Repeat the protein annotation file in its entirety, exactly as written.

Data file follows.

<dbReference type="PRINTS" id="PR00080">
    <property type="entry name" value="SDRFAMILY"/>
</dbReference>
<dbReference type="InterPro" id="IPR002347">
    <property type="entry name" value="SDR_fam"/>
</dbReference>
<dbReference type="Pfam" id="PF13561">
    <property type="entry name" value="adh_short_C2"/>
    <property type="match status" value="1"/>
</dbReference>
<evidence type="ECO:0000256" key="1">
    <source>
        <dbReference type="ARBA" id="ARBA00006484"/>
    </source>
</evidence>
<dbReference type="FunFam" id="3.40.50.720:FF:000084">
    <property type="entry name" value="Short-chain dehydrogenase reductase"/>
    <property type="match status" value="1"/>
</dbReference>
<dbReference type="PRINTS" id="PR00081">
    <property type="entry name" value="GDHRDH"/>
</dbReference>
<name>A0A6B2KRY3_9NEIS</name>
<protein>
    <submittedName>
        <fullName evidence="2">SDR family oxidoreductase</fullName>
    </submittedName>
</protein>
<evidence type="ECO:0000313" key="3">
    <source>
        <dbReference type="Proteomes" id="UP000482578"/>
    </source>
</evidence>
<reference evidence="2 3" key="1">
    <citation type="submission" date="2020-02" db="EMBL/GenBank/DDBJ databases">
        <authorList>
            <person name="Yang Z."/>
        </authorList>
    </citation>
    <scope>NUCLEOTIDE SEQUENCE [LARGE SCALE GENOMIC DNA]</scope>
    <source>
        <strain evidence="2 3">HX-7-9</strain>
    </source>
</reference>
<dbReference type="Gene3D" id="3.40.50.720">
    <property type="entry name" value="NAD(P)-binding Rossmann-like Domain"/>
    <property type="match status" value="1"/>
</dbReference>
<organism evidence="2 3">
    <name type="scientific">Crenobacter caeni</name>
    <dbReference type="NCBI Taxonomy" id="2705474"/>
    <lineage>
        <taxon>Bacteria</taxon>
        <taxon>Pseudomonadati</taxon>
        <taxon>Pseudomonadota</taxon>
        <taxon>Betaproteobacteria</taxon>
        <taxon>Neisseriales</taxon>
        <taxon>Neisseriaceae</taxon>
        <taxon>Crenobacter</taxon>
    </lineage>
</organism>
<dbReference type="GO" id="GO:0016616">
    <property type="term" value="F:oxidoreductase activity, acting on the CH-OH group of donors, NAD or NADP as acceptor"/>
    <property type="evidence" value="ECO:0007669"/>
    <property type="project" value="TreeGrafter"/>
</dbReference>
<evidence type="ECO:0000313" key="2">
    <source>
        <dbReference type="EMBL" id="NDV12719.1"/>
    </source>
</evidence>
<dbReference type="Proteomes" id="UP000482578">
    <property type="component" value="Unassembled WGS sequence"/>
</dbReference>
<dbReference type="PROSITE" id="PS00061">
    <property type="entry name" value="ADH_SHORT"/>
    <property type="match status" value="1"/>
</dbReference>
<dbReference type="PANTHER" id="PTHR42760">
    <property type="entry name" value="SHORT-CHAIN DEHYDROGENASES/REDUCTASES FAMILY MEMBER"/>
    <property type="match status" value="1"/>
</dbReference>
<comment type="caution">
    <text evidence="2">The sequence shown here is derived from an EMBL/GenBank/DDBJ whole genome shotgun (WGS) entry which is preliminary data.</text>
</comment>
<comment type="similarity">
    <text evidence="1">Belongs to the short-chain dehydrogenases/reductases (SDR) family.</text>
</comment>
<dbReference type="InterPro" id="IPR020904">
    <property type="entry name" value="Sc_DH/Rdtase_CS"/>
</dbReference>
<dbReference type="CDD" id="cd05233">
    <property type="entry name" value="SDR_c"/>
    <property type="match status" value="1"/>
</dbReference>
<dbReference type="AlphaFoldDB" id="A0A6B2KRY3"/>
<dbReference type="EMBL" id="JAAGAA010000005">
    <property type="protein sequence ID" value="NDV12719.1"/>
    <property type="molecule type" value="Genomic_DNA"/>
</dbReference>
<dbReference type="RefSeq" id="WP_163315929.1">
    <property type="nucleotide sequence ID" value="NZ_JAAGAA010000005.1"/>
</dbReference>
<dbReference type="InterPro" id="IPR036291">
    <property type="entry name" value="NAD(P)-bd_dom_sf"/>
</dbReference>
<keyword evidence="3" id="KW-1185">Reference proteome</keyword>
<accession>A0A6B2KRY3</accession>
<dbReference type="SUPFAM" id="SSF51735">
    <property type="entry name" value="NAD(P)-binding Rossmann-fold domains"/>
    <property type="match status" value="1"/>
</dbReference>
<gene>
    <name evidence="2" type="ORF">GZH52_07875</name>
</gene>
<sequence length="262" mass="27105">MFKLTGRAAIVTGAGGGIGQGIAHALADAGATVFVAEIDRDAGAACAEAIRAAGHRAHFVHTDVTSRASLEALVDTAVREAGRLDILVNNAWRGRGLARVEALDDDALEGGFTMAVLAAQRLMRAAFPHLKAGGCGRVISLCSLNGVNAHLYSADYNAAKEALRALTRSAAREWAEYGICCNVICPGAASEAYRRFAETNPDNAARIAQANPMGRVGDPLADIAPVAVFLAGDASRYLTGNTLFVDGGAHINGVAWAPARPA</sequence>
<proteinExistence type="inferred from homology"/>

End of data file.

<dbReference type="PRINTS" id="PR00080">
    <property type="entry name" value="SDRFAMILY"/>
</dbReference>
<dbReference type="InterPro" id="IPR002347">
    <property type="entry name" value="SDR_fam"/>
</dbReference>
<dbReference type="Pfam" id="PF13561">
    <property type="entry name" value="adh_short_C2"/>
    <property type="match status" value="1"/>
</dbReference>
<evidence type="ECO:0000256" key="1">
    <source>
        <dbReference type="ARBA" id="ARBA00006484"/>
    </source>
</evidence>
<dbReference type="FunFam" id="3.40.50.720:FF:000084">
    <property type="entry name" value="Short-chain dehydrogenase reductase"/>
    <property type="match status" value="1"/>
</dbReference>
<dbReference type="PRINTS" id="PR00081">
    <property type="entry name" value="GDHRDH"/>
</dbReference>
<name>A0A6B2KRY3_9NEIS</name>
<protein>
    <submittedName>
        <fullName evidence="2">SDR family oxidoreductase</fullName>
    </submittedName>
</protein>
<evidence type="ECO:0000313" key="3">
    <source>
        <dbReference type="Proteomes" id="UP000482578"/>
    </source>
</evidence>
<reference evidence="2 3" key="1">
    <citation type="submission" date="2020-02" db="EMBL/GenBank/DDBJ databases">
        <authorList>
            <person name="Yang Z."/>
        </authorList>
    </citation>
    <scope>NUCLEOTIDE SEQUENCE [LARGE SCALE GENOMIC DNA]</scope>
    <source>
        <strain evidence="2 3">HX-7-9</strain>
    </source>
</reference>
<dbReference type="Gene3D" id="3.40.50.720">
    <property type="entry name" value="NAD(P)-binding Rossmann-like Domain"/>
    <property type="match status" value="1"/>
</dbReference>
<organism evidence="2 3">
    <name type="scientific">Crenobacter caeni</name>
    <dbReference type="NCBI Taxonomy" id="2705474"/>
    <lineage>
        <taxon>Bacteria</taxon>
        <taxon>Pseudomonadati</taxon>
        <taxon>Pseudomonadota</taxon>
        <taxon>Betaproteobacteria</taxon>
        <taxon>Neisseriales</taxon>
        <taxon>Neisseriaceae</taxon>
        <taxon>Crenobacter</taxon>
    </lineage>
</organism>
<dbReference type="GO" id="GO:0016616">
    <property type="term" value="F:oxidoreductase activity, acting on the CH-OH group of donors, NAD or NADP as acceptor"/>
    <property type="evidence" value="ECO:0007669"/>
    <property type="project" value="TreeGrafter"/>
</dbReference>
<evidence type="ECO:0000313" key="2">
    <source>
        <dbReference type="EMBL" id="NDV12719.1"/>
    </source>
</evidence>
<dbReference type="Proteomes" id="UP000482578">
    <property type="component" value="Unassembled WGS sequence"/>
</dbReference>
<dbReference type="PROSITE" id="PS00061">
    <property type="entry name" value="ADH_SHORT"/>
    <property type="match status" value="1"/>
</dbReference>
<dbReference type="PANTHER" id="PTHR42760">
    <property type="entry name" value="SHORT-CHAIN DEHYDROGENASES/REDUCTASES FAMILY MEMBER"/>
    <property type="match status" value="1"/>
</dbReference>
<comment type="caution">
    <text evidence="2">The sequence shown here is derived from an EMBL/GenBank/DDBJ whole genome shotgun (WGS) entry which is preliminary data.</text>
</comment>
<comment type="similarity">
    <text evidence="1">Belongs to the short-chain dehydrogenases/reductases (SDR) family.</text>
</comment>
<dbReference type="InterPro" id="IPR020904">
    <property type="entry name" value="Sc_DH/Rdtase_CS"/>
</dbReference>
<dbReference type="CDD" id="cd05233">
    <property type="entry name" value="SDR_c"/>
    <property type="match status" value="1"/>
</dbReference>
<dbReference type="AlphaFoldDB" id="A0A6B2KRY3"/>
<dbReference type="EMBL" id="JAAGAA010000005">
    <property type="protein sequence ID" value="NDV12719.1"/>
    <property type="molecule type" value="Genomic_DNA"/>
</dbReference>
<dbReference type="RefSeq" id="WP_163315929.1">
    <property type="nucleotide sequence ID" value="NZ_JAAGAA010000005.1"/>
</dbReference>
<dbReference type="InterPro" id="IPR036291">
    <property type="entry name" value="NAD(P)-bd_dom_sf"/>
</dbReference>
<keyword evidence="3" id="KW-1185">Reference proteome</keyword>
<accession>A0A6B2KRY3</accession>
<dbReference type="SUPFAM" id="SSF51735">
    <property type="entry name" value="NAD(P)-binding Rossmann-fold domains"/>
    <property type="match status" value="1"/>
</dbReference>
<gene>
    <name evidence="2" type="ORF">GZH52_07875</name>
</gene>
<sequence length="262" mass="27105">MFKLTGRAAIVTGAGGGIGQGIAHALADAGATVFVAEIDRDAGAACAEAIRAAGHRAHFVHTDVTSRASLEALVDTAVREAGRLDILVNNAWRGRGLARVEALDDDALEGGFTMAVLAAQRLMRAAFPHLKAGGCGRVISLCSLNGVNAHLYSADYNAAKEALRALTRSAAREWAEYGICCNVICPGAASEAYRRFAETNPDNAARIAQANPMGRVGDPLADIAPVAVFLAGDASRYLTGNTLFVDGGAHINGVAWAPARPA</sequence>
<proteinExistence type="inferred from homology"/>